Eclectic Elmwood Avenue studio makes fitness a fun endeavor

With his black, feathered and flowered fedora on his head and a red “Trix Are For Kids” tee on, Mike Sentman hula-hooped inside Filigrees Gallery and Boutique with an ear-to-ear smile, framed by his light brown goatee. He talked at length about his boss Melissa Campbell’s latest venture, Ultra Hoops, which has taken off recently.

The homemade hoops can be found at the corner of Forest and Elmwood, just up the staircase of Filigrees, at 1121 Elmwood Ave. In addition to Ultra Hoops, the art studio showcases local artists who have a fresh perspective and an eco-forward attitude. Campbell has owned the gallery for three years now, and is a local artist herself. She produces vivid pop art graphic styled paintings, wearable art, and jewelry.

According to Sentman, Campbell’s assistant, Campbell is really into Kung Fu and yoga training, and has combined the two to create a hula hoop full body fitness routine.

Sentman says the hula-hoop routines provide your body with essential cardio that your muscles need, massages your internal organs, as well as detoxifying your system.

Campbell makes the hula-hoops and sells them out of Filigrees. She designs different patterns and color combinations to go inside the tubing for the hoops. There are different sized ones you can purchase, decorated in various styles including light-up, sparkly and glow in the dark hoops.

She swears by her fitness routine and even offers lessons.

“She can teach absolutely anyone,” Sentman said. “ I one time saw her teach a 4-year-old and a 60-year-old woman who have never done it, and she got them to do it at the same time.”

Campbell even got to work her magic on some local television personnel. When Channel 7 stopped by last month to do a segment featuring Ultra Hoops, Campbell made sure to get the news crew moving and hooping.

“Mike Randall was the best,” Sentman said of the crew’s talent.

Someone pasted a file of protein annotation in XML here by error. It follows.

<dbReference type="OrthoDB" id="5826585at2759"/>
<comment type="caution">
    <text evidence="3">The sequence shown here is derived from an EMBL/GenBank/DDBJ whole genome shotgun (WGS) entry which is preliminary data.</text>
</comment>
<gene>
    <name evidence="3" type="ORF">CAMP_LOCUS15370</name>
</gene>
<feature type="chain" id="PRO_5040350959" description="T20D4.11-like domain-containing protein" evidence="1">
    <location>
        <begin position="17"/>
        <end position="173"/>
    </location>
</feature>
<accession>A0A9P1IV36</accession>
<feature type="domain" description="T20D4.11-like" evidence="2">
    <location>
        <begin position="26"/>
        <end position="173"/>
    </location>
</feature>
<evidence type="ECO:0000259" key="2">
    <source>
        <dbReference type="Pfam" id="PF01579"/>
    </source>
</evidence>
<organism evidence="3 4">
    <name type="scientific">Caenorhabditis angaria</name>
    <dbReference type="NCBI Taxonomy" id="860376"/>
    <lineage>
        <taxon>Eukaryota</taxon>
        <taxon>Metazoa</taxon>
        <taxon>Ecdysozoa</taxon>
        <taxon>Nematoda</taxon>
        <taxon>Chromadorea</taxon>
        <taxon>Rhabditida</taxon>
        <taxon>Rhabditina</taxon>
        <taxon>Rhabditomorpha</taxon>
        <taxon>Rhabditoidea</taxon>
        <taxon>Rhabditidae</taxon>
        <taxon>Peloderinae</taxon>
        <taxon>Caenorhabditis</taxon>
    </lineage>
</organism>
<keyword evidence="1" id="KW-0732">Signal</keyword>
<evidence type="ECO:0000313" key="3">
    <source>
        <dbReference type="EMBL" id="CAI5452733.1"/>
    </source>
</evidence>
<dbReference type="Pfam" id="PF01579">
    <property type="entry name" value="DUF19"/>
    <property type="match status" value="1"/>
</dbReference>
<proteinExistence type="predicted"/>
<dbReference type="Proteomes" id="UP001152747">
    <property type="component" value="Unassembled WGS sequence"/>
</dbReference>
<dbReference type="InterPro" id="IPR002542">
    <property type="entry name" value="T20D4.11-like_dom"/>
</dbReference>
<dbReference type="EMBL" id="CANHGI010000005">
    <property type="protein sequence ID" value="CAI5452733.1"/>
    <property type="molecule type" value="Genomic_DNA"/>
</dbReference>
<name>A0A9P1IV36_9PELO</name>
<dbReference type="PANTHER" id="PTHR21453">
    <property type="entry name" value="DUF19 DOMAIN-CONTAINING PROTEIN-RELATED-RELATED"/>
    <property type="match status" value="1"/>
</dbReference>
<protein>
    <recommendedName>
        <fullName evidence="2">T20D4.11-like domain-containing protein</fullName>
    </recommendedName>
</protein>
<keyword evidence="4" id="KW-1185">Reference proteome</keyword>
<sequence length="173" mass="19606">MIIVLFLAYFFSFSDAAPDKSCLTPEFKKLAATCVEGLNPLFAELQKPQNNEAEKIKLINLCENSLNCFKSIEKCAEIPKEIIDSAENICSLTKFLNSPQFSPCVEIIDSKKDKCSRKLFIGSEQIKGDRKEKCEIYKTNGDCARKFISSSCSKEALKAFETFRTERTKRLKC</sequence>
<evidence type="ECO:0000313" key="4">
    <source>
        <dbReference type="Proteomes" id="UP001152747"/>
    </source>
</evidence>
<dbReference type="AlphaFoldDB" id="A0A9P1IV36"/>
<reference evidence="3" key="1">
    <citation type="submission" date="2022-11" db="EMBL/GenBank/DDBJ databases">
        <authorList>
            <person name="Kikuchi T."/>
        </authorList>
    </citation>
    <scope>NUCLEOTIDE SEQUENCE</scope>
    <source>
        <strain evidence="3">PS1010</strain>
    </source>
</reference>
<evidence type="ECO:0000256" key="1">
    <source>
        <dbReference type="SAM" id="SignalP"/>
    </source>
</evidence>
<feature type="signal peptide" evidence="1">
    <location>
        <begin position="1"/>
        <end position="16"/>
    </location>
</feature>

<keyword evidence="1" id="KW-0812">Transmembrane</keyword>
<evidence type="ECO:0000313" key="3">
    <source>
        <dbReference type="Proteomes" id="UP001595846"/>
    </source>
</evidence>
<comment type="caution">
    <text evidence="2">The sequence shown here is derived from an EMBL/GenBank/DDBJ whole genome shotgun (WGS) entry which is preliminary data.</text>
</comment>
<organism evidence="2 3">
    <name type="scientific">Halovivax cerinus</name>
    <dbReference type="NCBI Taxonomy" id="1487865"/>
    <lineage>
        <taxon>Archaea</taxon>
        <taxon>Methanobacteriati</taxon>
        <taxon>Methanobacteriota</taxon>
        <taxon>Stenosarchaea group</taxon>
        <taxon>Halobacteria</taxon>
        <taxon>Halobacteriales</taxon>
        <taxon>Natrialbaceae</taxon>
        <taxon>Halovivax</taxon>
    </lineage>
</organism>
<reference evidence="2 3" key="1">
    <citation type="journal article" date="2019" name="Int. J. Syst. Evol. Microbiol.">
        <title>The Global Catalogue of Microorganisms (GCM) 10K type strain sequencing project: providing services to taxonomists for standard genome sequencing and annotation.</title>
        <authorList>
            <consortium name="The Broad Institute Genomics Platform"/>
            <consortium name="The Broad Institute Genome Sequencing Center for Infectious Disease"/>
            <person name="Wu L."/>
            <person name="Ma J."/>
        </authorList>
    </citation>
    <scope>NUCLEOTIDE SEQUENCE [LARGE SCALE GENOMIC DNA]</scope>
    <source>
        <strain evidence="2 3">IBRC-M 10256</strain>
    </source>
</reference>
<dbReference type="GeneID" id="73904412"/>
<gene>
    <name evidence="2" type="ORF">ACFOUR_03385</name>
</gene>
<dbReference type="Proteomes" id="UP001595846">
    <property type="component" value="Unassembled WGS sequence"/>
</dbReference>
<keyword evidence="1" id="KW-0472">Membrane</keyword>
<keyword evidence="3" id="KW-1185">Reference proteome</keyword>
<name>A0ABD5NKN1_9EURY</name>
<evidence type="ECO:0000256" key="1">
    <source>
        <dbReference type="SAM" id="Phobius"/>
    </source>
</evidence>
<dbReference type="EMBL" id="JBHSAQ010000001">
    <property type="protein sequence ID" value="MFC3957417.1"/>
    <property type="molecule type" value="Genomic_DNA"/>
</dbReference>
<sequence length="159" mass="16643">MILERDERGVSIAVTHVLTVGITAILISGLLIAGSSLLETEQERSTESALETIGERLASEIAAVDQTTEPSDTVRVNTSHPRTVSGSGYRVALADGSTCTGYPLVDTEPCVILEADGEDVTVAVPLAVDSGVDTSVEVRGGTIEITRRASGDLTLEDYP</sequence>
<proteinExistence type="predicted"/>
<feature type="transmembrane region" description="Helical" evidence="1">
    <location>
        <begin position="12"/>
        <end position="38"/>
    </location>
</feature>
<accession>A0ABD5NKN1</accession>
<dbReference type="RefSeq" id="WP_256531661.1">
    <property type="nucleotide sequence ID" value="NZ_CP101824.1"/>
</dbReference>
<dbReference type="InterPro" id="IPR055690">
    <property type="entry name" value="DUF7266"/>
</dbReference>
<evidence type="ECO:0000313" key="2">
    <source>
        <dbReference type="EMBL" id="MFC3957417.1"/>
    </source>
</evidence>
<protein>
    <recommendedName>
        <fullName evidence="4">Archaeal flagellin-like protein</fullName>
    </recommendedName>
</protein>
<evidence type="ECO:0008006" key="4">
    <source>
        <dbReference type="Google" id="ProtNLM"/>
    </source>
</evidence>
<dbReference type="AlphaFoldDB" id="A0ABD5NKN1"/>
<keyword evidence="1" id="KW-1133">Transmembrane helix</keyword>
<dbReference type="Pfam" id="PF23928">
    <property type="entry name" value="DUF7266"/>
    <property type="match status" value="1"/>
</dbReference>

According to Sentman, the segment was a good boost for the studio, and it’s essential that an independently owned and operated, do-it-yourself studio like Filigrees gets as much press as it can.

“It’s tough having your own business,” Sentman said. “But that (news segment) is what we need to continually have exposure.”

The hoops are just one of the many original art pieces to be found within the space. Filigrees carries paintings, photographs, tapestries, jewelry, sculptures, designer clothes — including creations from Campbell’s own fashion lines — and much more.

Local artists can rent out wall space to fill with their own unique creations. The boutique also features unique items procured from scouting trips in New York City, Los Angeles, and Toronto.

The shop itself arose from an underground indie performance venue known as the Nobody’s Art Center.

Sentman described the scene of the studio back then as a time when they would host punk shows and would have $500-1000 paintings hanging on the wall, and realized that moshing in a room of fine art wasn’t exactly ideal for the type of crowds coming to these shows. So when Campbell gained ownership, she decided to turn the space into an eclectic, more affordably priced, bohemian chic art studio. She’s currently featuring Rainbow Fridays, where percentage coupons can be used on different brands and artwork.

Daniel Reynolds works at Allentown Music, a few storefronts down the street, and remembers when the space was nobody’s and how much it’s changed.

“It went from people just sitting on the ground and it being all just parties to being more established,” Reynolds said.

According to him, Campbell is known around the Elmwood area as being the go-to person with hula-hoops. She’s “all about that scene,” he said.

Reynolds lived overseas for a few years, coming back three years ago to find Filigrees, and he says he’s impressed by what he’s seen.

“I think (Filigrees has) been a staple for the Buffalo art scene for many years,” Reynolds said. “They feature really good shows when they have artists there and I always like to go to openings.”

Tommy Mims works at Madd Tattoo next door and thinks Elmwood is a great area for art because Buffalo State’s campus is right there and there are a lot of young new faces coming through and thinks Filigrees goes along with that young, hippie feel of the area.

“I support any kind of artist,” Mims said. “Melissa is cool. She’s been doing it for many years, so obviously she’s doing something right.”

Sentman loves his job, saying it’s sometimes a struggle to get by, but the support of the community and the love for the city is what makes it all worth it.

“No question about it, it’s the people,” Sentman said. “This is a great neighborhood and everyone that walks in is welcoming. And we’re helping artists make money in the city. That’s the reason we do it, we love Buffalo.”

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